The President and The First Lady in Ireland

Via RTE (which is the the public broadcasting service of the Republic of Ireland) and other sources:

The Prime Minister of Ireland, or the Taoiseach, is currently the Honorable Mr. Enda Kenny, and he is introducing the President in Dublin.

First Muhammad Ali, now Barack Obama comes to Ireland to visit his maternal great-great-great-grandfather’s home as part of his European trip.  For the President, it is in Moneygall, County Offaly, Republic of Ireland. The Irish are claiming him, too.

He and Michelle openly drank.  I’m sure the stuff wasn’t at all like the weak drafts served Stateside.  This beer is the real deal.

The young man smiling next to President Obama is a distant eighth cousin, Henry Healy. There is definitely a resemblance. The story of his familial connection to the President is here.  (The oldest cousin from the Kearney family is now 75; she is his sixth cousin Jane de Montmorency-Wright, who lives in Kilkenny.  Wright is the niece of a baronet or knight.  It is unclear whether she was able to meet with President Obama.)

Big difference, I think, from The Queen, who was poured some Guinness at the factory during her historic visit to Ireland last week, but she refused to drink publicly to her own health (Motormouth Prince Philip, though, looked from some sources as if he wanted to take a sip).  The Queen has never been photographed or filmed eating or drinking (except perhaps, for toasting). It’s considered a diminution of her dignity.  Ha.  George W. Bush, in comparison, was one of those people that seemed to be a walking disaster without a speech or a manufactured line while being filmed or photographed.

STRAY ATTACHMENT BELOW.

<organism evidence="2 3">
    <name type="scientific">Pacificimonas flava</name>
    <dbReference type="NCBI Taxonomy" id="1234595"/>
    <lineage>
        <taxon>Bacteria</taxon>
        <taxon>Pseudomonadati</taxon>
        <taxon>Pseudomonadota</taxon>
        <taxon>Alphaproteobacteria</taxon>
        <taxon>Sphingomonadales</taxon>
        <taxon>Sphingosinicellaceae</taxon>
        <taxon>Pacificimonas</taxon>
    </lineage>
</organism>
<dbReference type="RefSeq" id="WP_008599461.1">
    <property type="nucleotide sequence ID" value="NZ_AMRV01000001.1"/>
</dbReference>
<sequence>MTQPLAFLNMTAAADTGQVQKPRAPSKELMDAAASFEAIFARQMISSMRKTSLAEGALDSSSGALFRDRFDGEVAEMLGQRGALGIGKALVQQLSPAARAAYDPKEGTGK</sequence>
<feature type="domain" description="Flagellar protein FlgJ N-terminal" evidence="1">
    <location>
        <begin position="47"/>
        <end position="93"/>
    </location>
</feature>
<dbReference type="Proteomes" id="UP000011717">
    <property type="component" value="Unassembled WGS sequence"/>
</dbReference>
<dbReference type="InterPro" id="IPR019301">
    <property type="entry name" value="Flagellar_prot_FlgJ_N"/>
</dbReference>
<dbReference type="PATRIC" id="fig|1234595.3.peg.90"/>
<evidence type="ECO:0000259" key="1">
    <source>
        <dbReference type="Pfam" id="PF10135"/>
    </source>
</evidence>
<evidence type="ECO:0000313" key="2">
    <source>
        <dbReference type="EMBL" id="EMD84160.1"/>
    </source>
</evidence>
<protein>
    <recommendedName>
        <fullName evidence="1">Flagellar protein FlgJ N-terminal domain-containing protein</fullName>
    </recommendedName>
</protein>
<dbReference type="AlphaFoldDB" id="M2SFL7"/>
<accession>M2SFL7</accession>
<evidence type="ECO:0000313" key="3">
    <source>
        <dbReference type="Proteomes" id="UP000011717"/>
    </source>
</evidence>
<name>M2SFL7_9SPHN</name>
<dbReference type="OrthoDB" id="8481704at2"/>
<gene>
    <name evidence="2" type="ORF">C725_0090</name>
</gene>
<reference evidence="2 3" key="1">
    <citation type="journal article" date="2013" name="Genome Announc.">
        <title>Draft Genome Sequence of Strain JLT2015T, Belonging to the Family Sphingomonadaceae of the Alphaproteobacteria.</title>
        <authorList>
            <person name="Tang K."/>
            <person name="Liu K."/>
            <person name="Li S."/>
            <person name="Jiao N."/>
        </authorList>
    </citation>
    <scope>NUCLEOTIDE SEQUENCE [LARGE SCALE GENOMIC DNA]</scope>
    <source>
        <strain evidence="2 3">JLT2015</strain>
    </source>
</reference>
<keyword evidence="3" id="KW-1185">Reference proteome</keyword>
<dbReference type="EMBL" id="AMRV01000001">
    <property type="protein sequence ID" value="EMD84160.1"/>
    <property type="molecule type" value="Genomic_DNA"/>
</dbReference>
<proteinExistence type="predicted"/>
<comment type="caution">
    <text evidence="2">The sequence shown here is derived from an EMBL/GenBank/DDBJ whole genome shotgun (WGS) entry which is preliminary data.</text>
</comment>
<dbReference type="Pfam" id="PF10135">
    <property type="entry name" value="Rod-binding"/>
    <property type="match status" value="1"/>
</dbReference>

I think that it would not have been possible for Obama (or O’Bama, ;D) to come to Ireland, not just because his election as president, but also without the historical examination that has been going on in Ireland regarding their connections to Africans, to the slave trade, to the Caribbean, to transported rebels and indentured servants, to their immigration and scattering during Black ’45 and the days of the Potato Famine, and so forth.  (Many Famine Irish came to the U.S. on slave ships that had just returned from the New World–because of the “triangular” route of the slave trade.) It is true that when the Irish arrived on these shores, they literally took jobs and businesses away from free blacks (because they were not considered citizens while the immigrant Irish were still white) before the Civil War.  It is true that the Irish draft-rioted in New York and other cities during the Civil War and killed many blacks without reason.  It is true that many of their American descendants remain intractable about blacks competing with them in jobs and education and housing.   However, in the home country, this attitude is beginning to change through education and connections with African Americans.